Monitoring the Transport of Microorganisms in Aquatic Environments Using Unmanned Surface Vehicles
Powers, Craig Williford
MetadataShow full item record
The majority of the Earths surface is covered with water, and the air-water interface (AWI) acts as the natural boundary between the atmosphere and the water. The AWI is an im- portant ecological zone in natural aquatic habitats that governs transport of material and energy between bodies of water and the atmosphere. Little is known about temperature pro- files and biological transport across the boundary layers at the air-water interface, and how wind interactions at the AWI affects them. New technologies such as sensors and unmanned surface vehicles (USV) need to be developed and used to address this knowledge gap. The goal of the research is to study population densities of the bacteria Pseudomonas syringae below, at and above the AWI using USV equipped with specialized sensors. The first specific objective was to map temperature profiles and resolve the boundary layer at the AWI using high resolution distributed temperature sensing (HR-DTS) on board an unmanned surface vehicle (USV). Our second research objective was to sample microbes from the water with a USV at multiple depths and locations. Our third research objective was to sample microbes from the atmosphere with a USV at the AWI. Our fourth research objective was to track and localize hazardous agents (tracer dyes) using a USV in aqueous environments.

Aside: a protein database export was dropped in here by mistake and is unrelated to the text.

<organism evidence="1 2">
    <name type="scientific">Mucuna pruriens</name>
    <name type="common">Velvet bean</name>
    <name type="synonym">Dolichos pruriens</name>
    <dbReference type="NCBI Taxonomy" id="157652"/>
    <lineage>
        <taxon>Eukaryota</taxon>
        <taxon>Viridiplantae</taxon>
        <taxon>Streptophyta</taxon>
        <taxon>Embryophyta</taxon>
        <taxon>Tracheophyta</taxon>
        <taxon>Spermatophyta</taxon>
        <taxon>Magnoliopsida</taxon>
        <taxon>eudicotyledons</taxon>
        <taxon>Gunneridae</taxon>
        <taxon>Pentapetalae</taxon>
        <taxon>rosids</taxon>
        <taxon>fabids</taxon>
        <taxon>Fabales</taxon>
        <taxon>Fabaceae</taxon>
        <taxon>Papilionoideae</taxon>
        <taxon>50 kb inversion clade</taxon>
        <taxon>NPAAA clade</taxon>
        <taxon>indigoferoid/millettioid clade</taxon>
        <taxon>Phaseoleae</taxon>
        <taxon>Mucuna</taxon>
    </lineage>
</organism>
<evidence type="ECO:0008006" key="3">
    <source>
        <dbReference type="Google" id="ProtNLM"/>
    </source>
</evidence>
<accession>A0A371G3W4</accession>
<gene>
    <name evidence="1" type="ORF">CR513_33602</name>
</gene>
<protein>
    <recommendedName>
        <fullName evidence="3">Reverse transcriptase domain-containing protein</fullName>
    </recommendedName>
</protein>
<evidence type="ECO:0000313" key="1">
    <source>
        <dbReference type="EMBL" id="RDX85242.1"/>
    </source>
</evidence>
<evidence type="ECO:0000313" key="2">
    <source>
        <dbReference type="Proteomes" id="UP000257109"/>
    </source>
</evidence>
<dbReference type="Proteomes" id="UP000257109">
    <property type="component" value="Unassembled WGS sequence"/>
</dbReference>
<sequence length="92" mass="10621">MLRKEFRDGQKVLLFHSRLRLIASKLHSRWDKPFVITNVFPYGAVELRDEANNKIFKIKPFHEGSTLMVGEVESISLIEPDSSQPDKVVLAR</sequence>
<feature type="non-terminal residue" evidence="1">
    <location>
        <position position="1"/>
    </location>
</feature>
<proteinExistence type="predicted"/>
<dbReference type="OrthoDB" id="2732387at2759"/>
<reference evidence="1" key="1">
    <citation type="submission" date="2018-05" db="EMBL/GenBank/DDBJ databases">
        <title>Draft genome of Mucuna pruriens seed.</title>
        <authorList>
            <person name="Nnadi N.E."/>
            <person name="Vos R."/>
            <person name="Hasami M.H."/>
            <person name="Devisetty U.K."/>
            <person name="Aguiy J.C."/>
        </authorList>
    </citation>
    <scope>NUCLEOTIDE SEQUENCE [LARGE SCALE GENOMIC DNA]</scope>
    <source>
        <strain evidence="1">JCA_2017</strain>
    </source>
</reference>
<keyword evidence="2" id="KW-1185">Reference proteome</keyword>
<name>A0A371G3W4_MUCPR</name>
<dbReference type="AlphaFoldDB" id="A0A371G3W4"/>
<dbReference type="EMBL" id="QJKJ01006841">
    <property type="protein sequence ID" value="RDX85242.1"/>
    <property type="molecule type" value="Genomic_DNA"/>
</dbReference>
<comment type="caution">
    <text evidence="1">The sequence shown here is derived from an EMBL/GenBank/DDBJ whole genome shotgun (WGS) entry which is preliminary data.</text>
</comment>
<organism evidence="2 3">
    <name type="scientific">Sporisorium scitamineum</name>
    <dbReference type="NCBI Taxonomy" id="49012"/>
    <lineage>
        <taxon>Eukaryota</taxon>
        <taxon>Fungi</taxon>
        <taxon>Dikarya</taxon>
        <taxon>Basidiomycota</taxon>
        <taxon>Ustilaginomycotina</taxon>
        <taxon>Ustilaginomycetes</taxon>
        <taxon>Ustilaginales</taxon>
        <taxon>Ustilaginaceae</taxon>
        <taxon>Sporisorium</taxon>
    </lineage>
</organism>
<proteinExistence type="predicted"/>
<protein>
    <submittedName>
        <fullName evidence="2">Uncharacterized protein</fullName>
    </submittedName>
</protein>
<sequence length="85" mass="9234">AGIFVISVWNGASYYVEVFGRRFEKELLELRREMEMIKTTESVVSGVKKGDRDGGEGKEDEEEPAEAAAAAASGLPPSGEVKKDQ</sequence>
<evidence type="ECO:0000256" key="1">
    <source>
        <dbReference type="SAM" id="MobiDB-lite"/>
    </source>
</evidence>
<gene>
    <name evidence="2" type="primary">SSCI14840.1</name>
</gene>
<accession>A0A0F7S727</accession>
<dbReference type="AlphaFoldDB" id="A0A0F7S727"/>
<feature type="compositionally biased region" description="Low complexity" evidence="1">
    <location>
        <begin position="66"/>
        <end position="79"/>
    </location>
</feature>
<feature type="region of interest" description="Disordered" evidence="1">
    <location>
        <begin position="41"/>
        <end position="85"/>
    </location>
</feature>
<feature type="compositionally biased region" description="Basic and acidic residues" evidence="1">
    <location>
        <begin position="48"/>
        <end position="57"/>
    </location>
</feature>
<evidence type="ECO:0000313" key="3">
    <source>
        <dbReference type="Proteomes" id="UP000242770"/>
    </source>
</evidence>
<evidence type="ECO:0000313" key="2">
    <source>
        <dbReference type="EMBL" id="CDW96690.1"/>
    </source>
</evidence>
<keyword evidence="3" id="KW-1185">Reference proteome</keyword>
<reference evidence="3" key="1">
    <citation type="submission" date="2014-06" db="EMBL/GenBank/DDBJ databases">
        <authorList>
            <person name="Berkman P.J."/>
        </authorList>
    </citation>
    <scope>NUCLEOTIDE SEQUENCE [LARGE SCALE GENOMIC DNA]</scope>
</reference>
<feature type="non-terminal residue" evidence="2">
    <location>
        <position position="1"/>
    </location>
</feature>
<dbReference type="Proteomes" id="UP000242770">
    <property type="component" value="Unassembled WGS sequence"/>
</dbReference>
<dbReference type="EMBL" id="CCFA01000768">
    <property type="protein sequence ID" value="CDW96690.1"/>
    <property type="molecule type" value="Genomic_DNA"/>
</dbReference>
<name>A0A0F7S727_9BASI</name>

- Doctoral Dissertations